Prem Watsa – Here’s Why Value Investors Take A Long-Term View

Prem Watsa – Here’s Why Value Investors Take A Long-Term View

One of my favorite Prem Watsa presentations was one he did for the Ivey School of Business in 2011. The key takeaway that I took from this interview was Watsa’s view on the importance of taking a long term view in investing. Watsa says, “Who knows what will happen in three months or six months or a year.” He adds, “Our company is not run on a one-year basis or two year basis.”

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During the presentation Watsa was asked how he deals with criticism from shareholders when purchases are taking longer than expected to work out. Watsa provides the following illustration on exactly what it means to be a successful value investor and sticking to your long term view. Here’s an edited transcript from that presentation:

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75:23. My question is, I was reading that in 2001 Fairfax received a lot of criticism for specific takeovers and I was wondering during those times how do you deal with that criticism and does it ever affect your decision-making going forward.

That’s a very good question. In 1998-99 we bought two big companies in the United States and and it took forever to turn them around. They were turnarounds. Took forever to turn them around. So we thought we’d turn them around in two or three years. We have a combined ratio that we have. It’s a metric that you look. Took us more like five and six years.

So Crum & Forster was a company we bought in ’98 and I remember our shareholders. Quite a few in the United States. One lady said to me, you made a mistake. Why don’t you just admit you made a mistake. You buy a lot of good companies she said but this one was a mistake. And I said you may be right but it’s like a baseball game. There’s nine innings. After the third innings you haven’t lost a game or the fourth innings.

So here’s what happened in that company. Today Crum & Forster, we paid $680 million for that and it’s an example of focusing on the long-term. We paid $680 million in 1998. By the end of 2010 we had dividends of $1.5 billion and the company still has $1.2 billion dollars of statutory capital. So $680 million, $1.2 billion, after we’ve taken out $1.5 billion. So it took us a long time. It took us forever to turn it around but we just focused on it. Worked hard. People who turned it around were outstanding. We had some really good people who worked in that company and so we just took a longer time. So our view has always been in our company. We don’t give any guidance, no guidance.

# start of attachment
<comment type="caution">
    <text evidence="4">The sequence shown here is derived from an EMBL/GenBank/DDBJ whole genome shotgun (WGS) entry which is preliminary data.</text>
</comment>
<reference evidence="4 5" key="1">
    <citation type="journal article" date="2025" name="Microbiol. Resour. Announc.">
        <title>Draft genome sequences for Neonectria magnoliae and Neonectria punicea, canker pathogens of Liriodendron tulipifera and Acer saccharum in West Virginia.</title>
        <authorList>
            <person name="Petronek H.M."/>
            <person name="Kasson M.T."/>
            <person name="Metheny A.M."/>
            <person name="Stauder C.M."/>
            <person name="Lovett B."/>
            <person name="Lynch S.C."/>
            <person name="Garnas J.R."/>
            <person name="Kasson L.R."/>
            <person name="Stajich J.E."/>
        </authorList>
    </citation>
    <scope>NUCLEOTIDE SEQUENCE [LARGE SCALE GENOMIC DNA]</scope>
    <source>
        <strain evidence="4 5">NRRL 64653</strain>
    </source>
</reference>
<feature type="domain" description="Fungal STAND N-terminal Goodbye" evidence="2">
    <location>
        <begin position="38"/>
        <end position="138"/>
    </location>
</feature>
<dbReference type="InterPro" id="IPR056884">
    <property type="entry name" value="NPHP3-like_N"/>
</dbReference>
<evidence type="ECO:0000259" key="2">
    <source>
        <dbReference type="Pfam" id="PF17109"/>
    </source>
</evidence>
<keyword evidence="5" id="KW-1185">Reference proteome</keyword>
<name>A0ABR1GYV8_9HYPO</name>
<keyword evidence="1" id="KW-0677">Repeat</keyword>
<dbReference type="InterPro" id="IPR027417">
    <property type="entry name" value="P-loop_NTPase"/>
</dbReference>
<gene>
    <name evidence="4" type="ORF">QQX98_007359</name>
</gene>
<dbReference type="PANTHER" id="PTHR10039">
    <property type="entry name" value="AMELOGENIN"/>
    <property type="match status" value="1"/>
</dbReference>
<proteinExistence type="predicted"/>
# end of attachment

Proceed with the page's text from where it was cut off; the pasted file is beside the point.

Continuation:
Business is a long term deal. Who knows what will happen in three months or six months or a year. So we say if you’re a shareholder of ours you’re thinking long term. Because we really don’t know how to do well in three months or six months. Our company is not run on a one-year basis or two year basis. So we take it over a long time, over the long term.

We started with a book value per share of $1.50 US or $2 Canadian and our book value today it’s about, at the end of September, $400. So that’s a compound growth rate of 25%. But there were many time periods during that time period where the compound rate would have been 3 or 4 percent. But long term you put it all together and it’s a pretty good rate.

Here is the presentation starting at the transcribed section above:

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The Acquirer’s Multiple® is the valuation ratio used to find attractive takeover candidates. It examines several financial statement items that other multiples like the price-to-earnings ratio do not, including debt, preferred stock, and minority interests; and interest, tax, depreciation, amortization. The Acquirer’s Multiple® is calculated as follows: Enterprise Value / Operating Earnings* It is based on the investment strategy described in the book Deep Value: Why Activist Investors and Other Contrarians Battle for Control of Losing Corporations, written by Tobias Carlisle, founder of The Acquirer’s Multiple® differs from The Magic Formula® Earnings Yield because The Acquirer’s Multiple® uses operating earnings in place of EBIT. Operating earnings is constructed from the top of the income statement down, where EBIT is constructed from the bottom up. Calculating operating earnings from the top down standardizes the metric, making a comparison across companies, industries and sectors possible, and, by excluding special items–earnings that a company does not expect to recur in future years–ensures that these earnings are related only to operations. Similarly, The Acquirer’s Multiple® differs from the ordinary enterprise multiple because it uses operating earnings in place of EBITDA, which is also constructed from the bottom up. Tobias Carlisle is also the Chief Investment Officer of Carbon Beach Asset Management LLC. He's best known as the author of the well regarded Deep Value website Greenbackd, the book Deep Value: Why Activists Investors and Other Contrarians Battle for Control of Losing Corporations (2014, Wiley Finance), and Quantitative Value: A Practitioner’s Guide to Automating Intelligent Investment and Eliminating Behavioral Errors (2012, Wiley Finance). He has extensive experience in investment management, business valuation, public company corporate governance, and corporate law. Articles written for Seeking Alpha are provided by the team of analysts at, home of The Acquirer's Multiple Deep Value Stock Screener. All metrics use trailing twelve month or most recent quarter data. * The screener uses the CRSP/Compustat merged database “OIADP” line item defined as “Operating Income After Depreciation.”

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